Thus, device failure sometimes results in a therapy failure as well. For example, if a device failed and it was not repaired or replaced to reinstitute continuous therapy, then this would also constitute a therapy failure, as the effort required to fix the device clearly did not outweigh the benefit of the therapy itself. In other cases, therapy failure will result in a device failure if the patient terminates use of their device due to a lack of therapeutic efficacy. While these examples illustrate the inherent overlap in these measurements, they represent a minority of the cases, and therefore we determined that there is still significant utility in examining them separately. Device replacement for battery end of life was considered to be normal device maintenance. However, if a patient’s battery reached end of life prematurely due to faulty manufacturing, this was deemed a device failure due to hardware malfunction. Survival analyses were performed to determine the percentage of patients still utilizing their therapy and their initial device at 5, 10, and 15 years.

Patients and Neuromodulation Therapies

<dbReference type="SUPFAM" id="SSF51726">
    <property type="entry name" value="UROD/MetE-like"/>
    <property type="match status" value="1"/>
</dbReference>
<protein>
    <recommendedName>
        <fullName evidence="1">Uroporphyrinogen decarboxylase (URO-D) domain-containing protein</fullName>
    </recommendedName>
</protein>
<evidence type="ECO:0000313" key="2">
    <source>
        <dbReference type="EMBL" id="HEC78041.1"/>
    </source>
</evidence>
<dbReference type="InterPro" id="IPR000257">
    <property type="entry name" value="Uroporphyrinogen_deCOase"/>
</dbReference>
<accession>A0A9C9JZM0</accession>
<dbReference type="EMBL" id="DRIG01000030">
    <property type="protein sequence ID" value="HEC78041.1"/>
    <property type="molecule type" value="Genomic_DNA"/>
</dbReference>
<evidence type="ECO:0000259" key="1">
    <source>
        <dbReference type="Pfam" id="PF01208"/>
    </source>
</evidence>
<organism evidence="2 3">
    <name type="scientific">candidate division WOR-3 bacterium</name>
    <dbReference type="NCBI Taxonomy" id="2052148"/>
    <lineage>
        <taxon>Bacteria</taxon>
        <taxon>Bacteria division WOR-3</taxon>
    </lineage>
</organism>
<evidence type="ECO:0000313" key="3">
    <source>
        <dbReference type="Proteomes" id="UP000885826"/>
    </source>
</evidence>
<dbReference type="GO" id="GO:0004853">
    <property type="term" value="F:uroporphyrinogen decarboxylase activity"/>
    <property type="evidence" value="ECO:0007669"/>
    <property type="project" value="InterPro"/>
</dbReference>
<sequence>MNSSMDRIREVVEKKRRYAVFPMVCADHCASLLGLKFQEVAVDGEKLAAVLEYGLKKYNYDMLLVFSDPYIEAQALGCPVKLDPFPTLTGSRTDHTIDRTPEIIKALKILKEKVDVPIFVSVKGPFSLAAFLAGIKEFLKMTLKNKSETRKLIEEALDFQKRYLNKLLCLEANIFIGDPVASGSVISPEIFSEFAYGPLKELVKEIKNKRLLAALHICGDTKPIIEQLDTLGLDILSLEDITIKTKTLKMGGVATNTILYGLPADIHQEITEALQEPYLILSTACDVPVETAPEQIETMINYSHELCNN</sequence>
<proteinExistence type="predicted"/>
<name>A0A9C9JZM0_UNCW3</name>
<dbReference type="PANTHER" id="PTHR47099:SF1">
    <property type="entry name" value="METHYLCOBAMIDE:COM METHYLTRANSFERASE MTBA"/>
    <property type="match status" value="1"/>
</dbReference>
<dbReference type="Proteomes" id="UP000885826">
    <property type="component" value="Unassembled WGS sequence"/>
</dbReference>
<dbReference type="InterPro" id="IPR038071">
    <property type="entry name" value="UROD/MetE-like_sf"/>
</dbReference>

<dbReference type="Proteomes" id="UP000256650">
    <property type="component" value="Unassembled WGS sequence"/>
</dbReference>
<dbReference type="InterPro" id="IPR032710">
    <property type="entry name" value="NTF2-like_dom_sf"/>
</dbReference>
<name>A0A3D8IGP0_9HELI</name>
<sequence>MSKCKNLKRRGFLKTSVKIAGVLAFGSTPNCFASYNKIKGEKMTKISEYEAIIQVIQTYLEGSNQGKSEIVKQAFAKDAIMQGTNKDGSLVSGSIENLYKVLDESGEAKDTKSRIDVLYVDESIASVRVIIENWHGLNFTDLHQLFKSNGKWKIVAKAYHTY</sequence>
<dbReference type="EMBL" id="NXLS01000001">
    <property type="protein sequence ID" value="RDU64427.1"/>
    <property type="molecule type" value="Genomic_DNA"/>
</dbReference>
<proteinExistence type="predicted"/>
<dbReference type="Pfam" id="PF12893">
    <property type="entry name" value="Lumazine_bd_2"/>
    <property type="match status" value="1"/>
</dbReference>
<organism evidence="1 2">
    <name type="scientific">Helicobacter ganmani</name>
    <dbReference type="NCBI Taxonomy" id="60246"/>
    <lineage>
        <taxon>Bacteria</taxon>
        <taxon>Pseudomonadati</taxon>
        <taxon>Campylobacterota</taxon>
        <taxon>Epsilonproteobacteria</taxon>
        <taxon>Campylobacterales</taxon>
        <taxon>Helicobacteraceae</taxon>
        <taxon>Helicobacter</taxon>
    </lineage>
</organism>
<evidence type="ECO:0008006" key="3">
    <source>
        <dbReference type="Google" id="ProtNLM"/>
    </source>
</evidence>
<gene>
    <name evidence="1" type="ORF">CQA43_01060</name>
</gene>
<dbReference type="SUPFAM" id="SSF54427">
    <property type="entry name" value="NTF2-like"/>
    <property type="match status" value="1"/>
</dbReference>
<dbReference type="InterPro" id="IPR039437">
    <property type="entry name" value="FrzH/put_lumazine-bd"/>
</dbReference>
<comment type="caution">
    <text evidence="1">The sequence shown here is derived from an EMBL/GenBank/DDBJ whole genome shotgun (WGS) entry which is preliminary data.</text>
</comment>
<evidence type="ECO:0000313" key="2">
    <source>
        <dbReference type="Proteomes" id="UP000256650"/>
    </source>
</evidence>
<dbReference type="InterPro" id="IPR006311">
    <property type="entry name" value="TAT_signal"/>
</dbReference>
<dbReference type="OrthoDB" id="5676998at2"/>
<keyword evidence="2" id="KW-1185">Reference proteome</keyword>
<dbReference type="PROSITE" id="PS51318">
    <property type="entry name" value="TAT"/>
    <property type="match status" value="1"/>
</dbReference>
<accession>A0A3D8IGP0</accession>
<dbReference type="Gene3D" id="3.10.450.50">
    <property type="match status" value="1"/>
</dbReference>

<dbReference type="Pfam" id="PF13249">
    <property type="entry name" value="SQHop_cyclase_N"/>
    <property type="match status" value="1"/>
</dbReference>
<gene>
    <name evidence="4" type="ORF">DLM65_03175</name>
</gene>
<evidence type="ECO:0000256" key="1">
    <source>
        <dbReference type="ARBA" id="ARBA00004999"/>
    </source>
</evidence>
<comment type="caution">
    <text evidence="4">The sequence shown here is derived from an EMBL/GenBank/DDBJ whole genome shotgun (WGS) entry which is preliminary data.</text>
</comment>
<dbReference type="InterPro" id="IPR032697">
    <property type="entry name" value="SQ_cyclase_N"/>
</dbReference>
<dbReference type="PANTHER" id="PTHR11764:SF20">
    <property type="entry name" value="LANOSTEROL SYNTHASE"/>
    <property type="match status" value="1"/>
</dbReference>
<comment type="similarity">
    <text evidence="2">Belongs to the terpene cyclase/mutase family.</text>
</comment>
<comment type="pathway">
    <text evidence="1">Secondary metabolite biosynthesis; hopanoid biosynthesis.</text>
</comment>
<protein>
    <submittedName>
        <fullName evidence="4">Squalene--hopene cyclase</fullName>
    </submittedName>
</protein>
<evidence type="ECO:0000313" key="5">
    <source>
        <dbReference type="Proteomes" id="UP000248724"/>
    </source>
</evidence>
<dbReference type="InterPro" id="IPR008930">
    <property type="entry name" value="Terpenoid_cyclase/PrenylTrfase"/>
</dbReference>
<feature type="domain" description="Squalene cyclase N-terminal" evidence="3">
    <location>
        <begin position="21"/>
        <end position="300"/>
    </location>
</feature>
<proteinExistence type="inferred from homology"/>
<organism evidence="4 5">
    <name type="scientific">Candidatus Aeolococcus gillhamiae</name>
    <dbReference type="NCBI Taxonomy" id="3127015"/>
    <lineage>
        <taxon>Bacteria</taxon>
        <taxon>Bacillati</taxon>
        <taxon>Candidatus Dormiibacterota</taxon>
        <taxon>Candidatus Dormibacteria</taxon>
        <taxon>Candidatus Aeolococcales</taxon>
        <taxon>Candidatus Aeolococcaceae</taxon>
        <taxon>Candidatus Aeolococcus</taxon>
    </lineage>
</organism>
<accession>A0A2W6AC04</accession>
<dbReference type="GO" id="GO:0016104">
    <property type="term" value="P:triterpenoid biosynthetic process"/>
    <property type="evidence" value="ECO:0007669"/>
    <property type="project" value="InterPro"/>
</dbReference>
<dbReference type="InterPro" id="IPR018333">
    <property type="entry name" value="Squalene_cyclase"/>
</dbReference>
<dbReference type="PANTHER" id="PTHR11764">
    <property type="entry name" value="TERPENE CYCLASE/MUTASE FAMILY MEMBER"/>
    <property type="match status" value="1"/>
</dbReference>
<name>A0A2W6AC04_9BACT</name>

This is a retrospective chart review of all patients who initiated neuromodulatory therapy with DBS, VNS, or SCS at our institution between 1994 and 2015. The search was performed on our billing database, utilizing both diagnosis and procedure codes to ensure that all patients were captured. The study was approved by the institutional review board with a waiver of patient consent.

For each patient, demographic data; diagnosis; neuromodulation modality; smoking status; and diagnoses of diabetes, autoimmune conditions, and immune deficiencies were collected. For SCS, the principal presenting symptom (back pain, leg pain, both, or other) was also noted. For DBS, the electrode target (subthalamic nucleus [STN], internal globus pallidus [GPi], or ventral intermediate nucleus [Vim]) was documented.

Statistical Analysis

Kaplan-Meier survival curves were plotted for each neuromodulation device (initial devices only) and therapy. Kaplan-Meier curves are presented without censored data. Censored data can be found in Supplementary Table 1. A Cox regression was performed using the following variables to see if any were predictive of device or therapy failure: age, sex, location of the electrode or catheter, diabetes mellitus status, immunodeficiency status, smoking status, and reason for device compromise. A p value ≤ 0.05 was considered statistically significant.

Results

Patient Cohort